News Releases

Price of carbon gets higher by the day

4 June 2008

Catherine Beard, executive director of the Greenhouse Policy Coalition, says the price of carbon in the EU ETS has hit NZ$50/tonne (€27.13) for EUA’s and NZ $35/tonne (€19.00) for Dec 08 CER’s, which are the units most New Zealand businesses will have to buy if the Emissions Trading Bill before the Finance and Expenditure Select Committee goes ahead in its current form.

“These sorts of prices are going to be a huge challenge for NZ businesses to absorb and maintain profitability and it is highly likely that many will fail if there is no price safety limit in the emissions trading system or better protection for trade exposed industry.”

“When the Minister was assuring New Zealand that the impact of the emissions trading legislation would be “miniscule” – he was basing his comments on the impact of $15/tonne carbon.”

“Carbon analysts are predicting that the EUA price will reach €40 (NZ$75.00) this year (Deutsche Bank raises 2008 EUA forecast to 40 euros) and the CER price tends to follow the EUA lead, albeit at a slightly lower rate. Analysts say these prices will be driven by higher than expected emissions in Europe in 2007, rising oil prices and the inclusion of aviation carbon emissions in the EU scheme from 2011 or 2012.”

“Demand for CERs is keeping the price in an upwards direction, due to the continued uncertainty of the future of the market, a tightening of regulations at the United Nations and a shortage of skilled workers to perform validation and verification services, according to market analysts.”

Catherine Beard says it seems that the US is unlikely to expose its whole economy to a price of carbon set by Europe, if the first comprehensive climate change bill to reach the Senate floor of the White House is anything to go by.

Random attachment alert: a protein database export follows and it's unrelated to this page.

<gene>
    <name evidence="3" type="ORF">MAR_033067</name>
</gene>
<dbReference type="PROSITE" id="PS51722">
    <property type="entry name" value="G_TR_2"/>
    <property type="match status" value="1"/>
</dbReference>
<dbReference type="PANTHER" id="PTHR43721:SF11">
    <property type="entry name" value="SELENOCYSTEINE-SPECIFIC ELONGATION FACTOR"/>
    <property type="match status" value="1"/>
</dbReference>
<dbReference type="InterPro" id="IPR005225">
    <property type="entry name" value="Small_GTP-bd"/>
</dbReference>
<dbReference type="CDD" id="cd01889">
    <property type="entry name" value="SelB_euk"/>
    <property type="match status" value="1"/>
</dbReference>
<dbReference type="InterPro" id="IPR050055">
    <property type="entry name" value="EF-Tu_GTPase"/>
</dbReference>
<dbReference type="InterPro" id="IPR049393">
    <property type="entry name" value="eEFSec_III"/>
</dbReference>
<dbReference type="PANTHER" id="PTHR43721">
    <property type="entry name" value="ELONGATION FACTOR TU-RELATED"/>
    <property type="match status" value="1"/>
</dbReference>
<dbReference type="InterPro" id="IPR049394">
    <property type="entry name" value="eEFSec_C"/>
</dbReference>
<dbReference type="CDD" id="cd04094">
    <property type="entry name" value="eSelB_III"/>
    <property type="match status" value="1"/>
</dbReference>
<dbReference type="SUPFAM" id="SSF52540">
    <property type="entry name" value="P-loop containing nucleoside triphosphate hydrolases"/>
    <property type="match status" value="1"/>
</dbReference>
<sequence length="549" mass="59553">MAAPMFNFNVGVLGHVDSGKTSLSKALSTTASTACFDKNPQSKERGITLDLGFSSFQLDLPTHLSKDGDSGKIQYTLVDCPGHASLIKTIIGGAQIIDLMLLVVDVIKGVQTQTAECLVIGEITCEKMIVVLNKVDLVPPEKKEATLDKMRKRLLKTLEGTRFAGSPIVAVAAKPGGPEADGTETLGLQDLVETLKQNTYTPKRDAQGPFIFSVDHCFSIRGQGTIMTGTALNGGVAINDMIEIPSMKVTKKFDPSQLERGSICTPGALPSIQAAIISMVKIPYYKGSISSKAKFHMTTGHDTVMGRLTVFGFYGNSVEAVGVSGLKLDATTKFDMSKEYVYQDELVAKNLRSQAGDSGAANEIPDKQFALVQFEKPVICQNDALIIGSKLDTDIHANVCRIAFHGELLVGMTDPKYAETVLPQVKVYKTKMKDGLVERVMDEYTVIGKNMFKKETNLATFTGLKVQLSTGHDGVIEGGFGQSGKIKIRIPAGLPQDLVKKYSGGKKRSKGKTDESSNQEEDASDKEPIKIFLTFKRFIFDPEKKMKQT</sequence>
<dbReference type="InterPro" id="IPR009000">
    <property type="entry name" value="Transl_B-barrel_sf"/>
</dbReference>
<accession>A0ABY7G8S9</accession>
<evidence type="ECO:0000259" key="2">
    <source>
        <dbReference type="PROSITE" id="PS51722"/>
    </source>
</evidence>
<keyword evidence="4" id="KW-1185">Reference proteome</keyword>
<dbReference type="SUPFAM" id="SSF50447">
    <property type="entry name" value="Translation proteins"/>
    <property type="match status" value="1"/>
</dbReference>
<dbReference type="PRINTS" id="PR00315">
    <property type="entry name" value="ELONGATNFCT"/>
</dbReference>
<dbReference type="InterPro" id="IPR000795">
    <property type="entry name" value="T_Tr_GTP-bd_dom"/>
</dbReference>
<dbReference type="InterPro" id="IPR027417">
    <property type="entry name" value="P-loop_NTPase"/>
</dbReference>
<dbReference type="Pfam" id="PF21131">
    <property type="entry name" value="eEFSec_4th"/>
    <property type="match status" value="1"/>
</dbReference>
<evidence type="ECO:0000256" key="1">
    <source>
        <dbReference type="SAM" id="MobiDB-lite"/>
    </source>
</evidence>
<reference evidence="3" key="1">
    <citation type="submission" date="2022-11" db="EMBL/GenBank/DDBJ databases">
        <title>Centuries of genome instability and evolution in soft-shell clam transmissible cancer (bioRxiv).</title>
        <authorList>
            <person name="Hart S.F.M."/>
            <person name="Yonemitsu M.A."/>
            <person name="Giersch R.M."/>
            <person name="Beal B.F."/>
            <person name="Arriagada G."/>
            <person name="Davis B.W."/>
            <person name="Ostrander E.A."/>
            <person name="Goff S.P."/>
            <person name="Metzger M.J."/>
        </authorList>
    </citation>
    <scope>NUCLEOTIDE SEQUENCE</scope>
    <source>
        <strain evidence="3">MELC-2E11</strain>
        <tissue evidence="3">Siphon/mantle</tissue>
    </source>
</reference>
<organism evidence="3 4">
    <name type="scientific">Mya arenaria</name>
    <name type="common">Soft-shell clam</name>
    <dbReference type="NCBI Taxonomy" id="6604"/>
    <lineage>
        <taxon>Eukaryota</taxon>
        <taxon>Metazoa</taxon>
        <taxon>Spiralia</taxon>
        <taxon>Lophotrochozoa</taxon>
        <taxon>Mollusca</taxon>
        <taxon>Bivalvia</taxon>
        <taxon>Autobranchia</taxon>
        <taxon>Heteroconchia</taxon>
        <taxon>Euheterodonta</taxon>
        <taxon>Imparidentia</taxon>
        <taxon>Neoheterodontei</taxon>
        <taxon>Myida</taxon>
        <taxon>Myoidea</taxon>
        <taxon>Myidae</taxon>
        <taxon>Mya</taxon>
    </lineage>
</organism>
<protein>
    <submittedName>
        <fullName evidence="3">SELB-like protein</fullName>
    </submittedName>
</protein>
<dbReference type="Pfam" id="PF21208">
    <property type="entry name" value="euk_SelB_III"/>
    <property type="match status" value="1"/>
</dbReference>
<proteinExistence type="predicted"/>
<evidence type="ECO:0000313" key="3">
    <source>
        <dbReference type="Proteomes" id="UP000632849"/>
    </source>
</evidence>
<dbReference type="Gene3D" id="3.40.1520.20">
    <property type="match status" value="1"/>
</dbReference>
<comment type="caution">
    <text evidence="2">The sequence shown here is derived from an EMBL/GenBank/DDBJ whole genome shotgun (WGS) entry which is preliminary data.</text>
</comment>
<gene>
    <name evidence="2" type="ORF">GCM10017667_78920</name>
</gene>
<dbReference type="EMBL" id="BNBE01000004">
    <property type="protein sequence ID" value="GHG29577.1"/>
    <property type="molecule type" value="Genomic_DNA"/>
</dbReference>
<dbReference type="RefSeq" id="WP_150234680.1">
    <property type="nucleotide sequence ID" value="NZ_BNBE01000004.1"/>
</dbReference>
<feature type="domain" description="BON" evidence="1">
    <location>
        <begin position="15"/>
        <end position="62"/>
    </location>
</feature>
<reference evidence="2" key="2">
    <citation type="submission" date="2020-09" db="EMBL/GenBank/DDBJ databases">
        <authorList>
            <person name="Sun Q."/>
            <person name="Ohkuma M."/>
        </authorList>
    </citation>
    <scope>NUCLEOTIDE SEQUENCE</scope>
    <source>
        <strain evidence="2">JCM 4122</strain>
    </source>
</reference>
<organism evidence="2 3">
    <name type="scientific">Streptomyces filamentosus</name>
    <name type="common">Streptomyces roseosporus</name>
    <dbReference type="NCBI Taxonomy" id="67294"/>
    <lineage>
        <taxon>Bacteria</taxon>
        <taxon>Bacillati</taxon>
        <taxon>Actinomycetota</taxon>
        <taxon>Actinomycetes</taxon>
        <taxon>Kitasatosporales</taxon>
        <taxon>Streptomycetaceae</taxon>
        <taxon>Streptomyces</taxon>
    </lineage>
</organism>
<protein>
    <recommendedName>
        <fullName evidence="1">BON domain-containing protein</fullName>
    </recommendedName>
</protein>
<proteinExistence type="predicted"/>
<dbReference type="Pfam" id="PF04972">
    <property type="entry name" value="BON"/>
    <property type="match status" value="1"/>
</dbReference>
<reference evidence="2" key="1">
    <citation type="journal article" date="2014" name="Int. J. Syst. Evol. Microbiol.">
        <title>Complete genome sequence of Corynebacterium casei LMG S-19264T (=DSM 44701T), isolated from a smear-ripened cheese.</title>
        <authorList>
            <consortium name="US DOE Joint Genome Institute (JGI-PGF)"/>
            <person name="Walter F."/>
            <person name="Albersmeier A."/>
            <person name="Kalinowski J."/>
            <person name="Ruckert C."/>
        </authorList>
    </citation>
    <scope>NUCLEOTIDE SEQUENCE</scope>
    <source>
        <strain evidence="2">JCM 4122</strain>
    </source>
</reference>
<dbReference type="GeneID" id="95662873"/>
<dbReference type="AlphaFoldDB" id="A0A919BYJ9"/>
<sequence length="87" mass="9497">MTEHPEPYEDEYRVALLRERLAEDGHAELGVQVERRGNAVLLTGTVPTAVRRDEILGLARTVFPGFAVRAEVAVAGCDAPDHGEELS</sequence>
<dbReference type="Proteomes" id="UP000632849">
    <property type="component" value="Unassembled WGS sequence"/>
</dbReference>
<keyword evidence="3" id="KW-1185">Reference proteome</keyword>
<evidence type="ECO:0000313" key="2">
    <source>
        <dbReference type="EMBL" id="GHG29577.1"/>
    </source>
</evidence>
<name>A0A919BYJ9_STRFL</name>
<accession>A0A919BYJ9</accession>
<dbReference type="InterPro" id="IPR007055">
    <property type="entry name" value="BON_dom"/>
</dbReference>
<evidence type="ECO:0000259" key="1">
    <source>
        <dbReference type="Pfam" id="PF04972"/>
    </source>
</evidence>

“The Lieberman-Warner Climate Security Act includes ‘cost containment’ provisions that should keep the US allowance price below the US$22-30 range. At around €17.90 (US$27.40) CER prices are already close to the upper bound and expected to rise further. (IDEAcarbon Weekly Commentary: For Lieberman-Warner, CERs likely won’t be the answer).”

Analysts say US compliance buyers will therefore find it cheaper to buy international voluntary offsets (at a cost of US$5-10), not to mention buying domestic voluntary offsets or participating in cost-containment auctions.

Catherine Beard said it should be noted that even in Europe less than half its emissions are controlled by the emissions trading scheme and for a country like Ireland, only a third of its emissions fall under the ETS.

“New Zealand seems alone in the world in its determination to put a price on every tonne of emissions at the highest possible price and unless we get some significant changes to the emissions trading Bill we risk losing industry to developing countries where there will be no price on carbon and lower levels of efficiency.”


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